Counterattack: Hands Off Freedoms, Hands On Keyboards

The dons are absolutely right that dictating where they may or may not publish, and coercing them to pay to publish is an assault on academic freedom:

Open access plans are ‘attack on academic freedoms’ (Guardian Observer, & Telegraph, January 26)

But they are absolutely wrong that the fault lies with Open Access (OA), or with mandating OA.

The fault lies entirely with the way the UK government — RCUK, under the influence of the foolish and ill-informed recommendations of the Finch Committee — has proposed to mandate OA.

The Finch Committee has recommended weakening instead of strengthening the RCUK’s existing, 5-year-old OA mandate — which had allowed authors to continue publishing wherever they wished, and merely required them to make their final drafts OA within 12 months of publication by self-archiving them free for all online (“Green OA”).

Declaring the prior Green OA mandate a failure, the Finch Committee proposed instead to dictate to authors which journals they were permitted to publish in: only in journals that make their own published articles OA (“Gold OA”), with a CC-BY license, immediately upon publication, or in journals that formally endorse their authors providing Green OA within 6-12 months of publication. In addition, some scarce research money was to be diverted from research to pay publishers even more money, over and above what is already being spent on subscriptions, in exchange for Gold OA.

Authors naturally became incensed at the government dictating where they might or might not publish. (Nor did they appreciate money being diverted from dwindling research funds to pay publishers even more.)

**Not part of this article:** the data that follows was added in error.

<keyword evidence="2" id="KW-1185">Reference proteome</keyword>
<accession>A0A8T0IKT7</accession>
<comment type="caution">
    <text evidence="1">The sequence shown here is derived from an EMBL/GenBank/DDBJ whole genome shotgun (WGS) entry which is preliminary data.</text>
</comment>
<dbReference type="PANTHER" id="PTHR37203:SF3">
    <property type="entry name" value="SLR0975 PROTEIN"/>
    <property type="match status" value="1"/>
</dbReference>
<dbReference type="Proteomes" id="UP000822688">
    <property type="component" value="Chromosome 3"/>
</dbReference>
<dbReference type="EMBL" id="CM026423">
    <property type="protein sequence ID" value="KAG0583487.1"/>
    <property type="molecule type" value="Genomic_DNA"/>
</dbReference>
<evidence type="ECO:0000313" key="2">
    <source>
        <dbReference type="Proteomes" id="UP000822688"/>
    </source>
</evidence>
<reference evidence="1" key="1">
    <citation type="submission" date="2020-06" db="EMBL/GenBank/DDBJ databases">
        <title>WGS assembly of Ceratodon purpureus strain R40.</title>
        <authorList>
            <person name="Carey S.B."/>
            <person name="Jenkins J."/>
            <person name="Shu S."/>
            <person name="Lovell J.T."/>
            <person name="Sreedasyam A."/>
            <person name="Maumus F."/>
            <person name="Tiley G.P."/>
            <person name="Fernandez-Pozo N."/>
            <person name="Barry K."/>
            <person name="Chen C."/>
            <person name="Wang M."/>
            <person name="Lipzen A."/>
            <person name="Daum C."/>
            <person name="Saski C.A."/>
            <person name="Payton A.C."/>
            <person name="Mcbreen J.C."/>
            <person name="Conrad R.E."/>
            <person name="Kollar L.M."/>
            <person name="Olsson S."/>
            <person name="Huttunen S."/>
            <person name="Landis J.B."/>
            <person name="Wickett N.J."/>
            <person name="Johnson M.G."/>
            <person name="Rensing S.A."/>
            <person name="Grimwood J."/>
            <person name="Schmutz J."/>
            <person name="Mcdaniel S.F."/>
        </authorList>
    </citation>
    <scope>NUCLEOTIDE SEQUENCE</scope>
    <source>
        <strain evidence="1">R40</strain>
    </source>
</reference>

Enough complaining. The error is easily corrected:

Let authors publish wherever they wish. Require them to deposit their peer-reviewed final drafts in their OA institutional repositories immediately upon publication.

Sixty percent of journals already endorse immediate Green OA. For the 40% that want OA embargoed, make the deposit Closed Access instead of OA during the embargo.

The repository has a Button for redirecting individual users’ reprint requests for Closed Access articles to the author, who can authorize the emailing of the reprint to the requester with one click if he wishes. This is not OA, but it is “Almost-OA” and is sufficient to tide over researchers’ access needs until embargoes die their inevitable and well-deserved natural deaths.

Meanwhile, 100% of articles are immediately deposited, 60% are immediately OA, 40% are Almost-OA, and authors retain their full right to choose their journals and not pay for Gold OA if they do not wish to.

They are strongly encouraged to make the deposit OA as soon as possible, but this is not a constraint on their freedom of choice of journals.

This is a strengthened version of RCUK’s prior Green OA mandate, without the Finch folly (nor the premature and unnecessary CC-BY requirement, which is not needed in most fields, not as urgent as free online access in any field, and only makes it gratuitously harder to mandate OA).

All this upgrade needs in order to make it optimal is:

(1) Funder mandates and institutional mandates should both stipulate convergent institutional deposit (not divergent, competitive deposit: institution-external repositories like EuPMC can harvest from the institutional ones).

(2) Institutions and funders should both stipulate that repository deposit is the only means of submitting publications for institutional performance review or national research assessment.

(3) Institutions should be designated to monitor and ensure that their researchers comply with both institutional and funder deposit mandates.

This optimized Green OA mandate is no more of an assault on academic freedom than the mandate to “Publish-or-Perish” is — in fact, it is merely a natural extension of P-or-P, for the online age.